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Editor's Note



Two Poems
by Denise Sandra Kenny

Cabbagetown, Toronto, Ontario 1957

After the honeymoon
I followed him
to Cabbagetown.
He lived with his parents
at number 10 Clark Street
behind a butcher shop
where rats fed on offal
from overflowing bins.
It was small, the house, rotting
from the inside, filled
with faded 1930s furniture;
we had his boyhood bedroom,
his mattress steeped
in adolescent sweat.
His mother loved me, let me use
her rusted washer which chewed
and spat my lingerie;
I remembered how it looked
placed on my bed a month before
when friends and family gathered
for my trousseau tea.
I helped his mother cook,
made up our bed with pristine sheets,
new pillows; did the things
my mother taught me.
I thought of home;
clean, familiar –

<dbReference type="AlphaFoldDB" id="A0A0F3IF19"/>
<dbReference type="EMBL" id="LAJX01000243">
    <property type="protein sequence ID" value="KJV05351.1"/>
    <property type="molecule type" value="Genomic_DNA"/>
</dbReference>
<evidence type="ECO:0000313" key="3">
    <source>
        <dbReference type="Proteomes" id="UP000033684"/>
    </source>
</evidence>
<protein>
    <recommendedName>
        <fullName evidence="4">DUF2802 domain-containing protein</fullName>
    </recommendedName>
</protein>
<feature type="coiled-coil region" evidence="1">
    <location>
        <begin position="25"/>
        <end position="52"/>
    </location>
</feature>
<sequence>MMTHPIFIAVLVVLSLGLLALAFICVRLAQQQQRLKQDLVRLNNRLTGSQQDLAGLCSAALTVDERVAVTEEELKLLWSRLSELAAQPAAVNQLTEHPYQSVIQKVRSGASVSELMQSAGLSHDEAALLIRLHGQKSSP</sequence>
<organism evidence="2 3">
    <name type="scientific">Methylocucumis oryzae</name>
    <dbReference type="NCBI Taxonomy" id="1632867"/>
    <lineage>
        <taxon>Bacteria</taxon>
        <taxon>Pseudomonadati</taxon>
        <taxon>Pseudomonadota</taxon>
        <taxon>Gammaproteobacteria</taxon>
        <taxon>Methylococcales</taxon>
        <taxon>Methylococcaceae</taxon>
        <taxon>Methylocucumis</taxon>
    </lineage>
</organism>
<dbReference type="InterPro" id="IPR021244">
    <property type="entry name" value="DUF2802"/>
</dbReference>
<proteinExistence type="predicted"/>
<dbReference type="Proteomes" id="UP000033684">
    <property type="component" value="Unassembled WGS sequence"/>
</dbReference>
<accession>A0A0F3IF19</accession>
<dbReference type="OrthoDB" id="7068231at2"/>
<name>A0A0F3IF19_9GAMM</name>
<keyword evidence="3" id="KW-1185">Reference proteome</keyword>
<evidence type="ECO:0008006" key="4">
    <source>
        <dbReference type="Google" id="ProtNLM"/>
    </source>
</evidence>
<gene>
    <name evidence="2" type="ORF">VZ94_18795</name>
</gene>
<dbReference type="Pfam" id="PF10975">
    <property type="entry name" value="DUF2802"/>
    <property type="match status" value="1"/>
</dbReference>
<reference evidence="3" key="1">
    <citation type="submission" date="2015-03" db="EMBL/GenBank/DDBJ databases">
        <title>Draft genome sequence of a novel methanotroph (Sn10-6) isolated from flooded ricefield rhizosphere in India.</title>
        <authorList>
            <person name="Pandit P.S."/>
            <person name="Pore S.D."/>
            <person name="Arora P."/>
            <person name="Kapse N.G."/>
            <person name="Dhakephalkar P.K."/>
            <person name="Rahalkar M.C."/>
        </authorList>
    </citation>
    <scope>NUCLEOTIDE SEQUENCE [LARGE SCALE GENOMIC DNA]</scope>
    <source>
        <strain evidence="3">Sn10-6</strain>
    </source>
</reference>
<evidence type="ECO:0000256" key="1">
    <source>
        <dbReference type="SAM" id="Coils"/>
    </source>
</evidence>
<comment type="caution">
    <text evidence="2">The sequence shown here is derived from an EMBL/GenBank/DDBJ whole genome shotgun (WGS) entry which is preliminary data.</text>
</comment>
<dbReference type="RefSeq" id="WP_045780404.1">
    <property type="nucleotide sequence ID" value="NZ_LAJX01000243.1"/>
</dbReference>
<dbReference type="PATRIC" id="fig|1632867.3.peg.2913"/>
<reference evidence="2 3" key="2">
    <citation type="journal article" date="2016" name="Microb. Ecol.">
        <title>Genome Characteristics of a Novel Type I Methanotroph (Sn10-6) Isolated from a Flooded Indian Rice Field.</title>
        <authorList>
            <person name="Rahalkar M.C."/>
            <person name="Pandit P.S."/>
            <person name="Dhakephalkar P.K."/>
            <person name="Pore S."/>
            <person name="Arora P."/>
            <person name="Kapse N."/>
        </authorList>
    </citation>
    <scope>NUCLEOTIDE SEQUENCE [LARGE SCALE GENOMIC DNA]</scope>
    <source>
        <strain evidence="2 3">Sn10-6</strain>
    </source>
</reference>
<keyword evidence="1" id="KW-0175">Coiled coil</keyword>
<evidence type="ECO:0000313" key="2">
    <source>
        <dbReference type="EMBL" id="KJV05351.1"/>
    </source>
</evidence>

my parents disappointed
with my choice.
We worked, had little money,
stayed at number 10
until we found a flat
we could afford.
I was 18. He was 20.
We should not have married
in 1957 or any other year.

Dream Babies

The telephone interrupts my reverie.
York University calls from Toronto.
A survey, they say, of Kingston's Public Health.
As if I know anything
about pregnancy
and fetal alcohol syndrome; as if a baby
ever sucked my breast, or a fetus fluttered
in my body for more than two expectant weeks.


Canadian writer, poet and former newspaper publisher Denise Sandra Kenny has been fascinated by words since childhood. Encouraged in 1979 by renowned playwright John Herbert, Denise has spent the last three decades honing her craft.  Her work appears most recently in the anthology Art’s Buoyant Felicity (Evolutionary Girls Publishing, 2010).

Copyright 2011, Denise Sandra Kenny. © This work is protected under the U.S. copyright laws. It may not be reproduced, reprinted, reused, or altered without the expressed written permission of the author.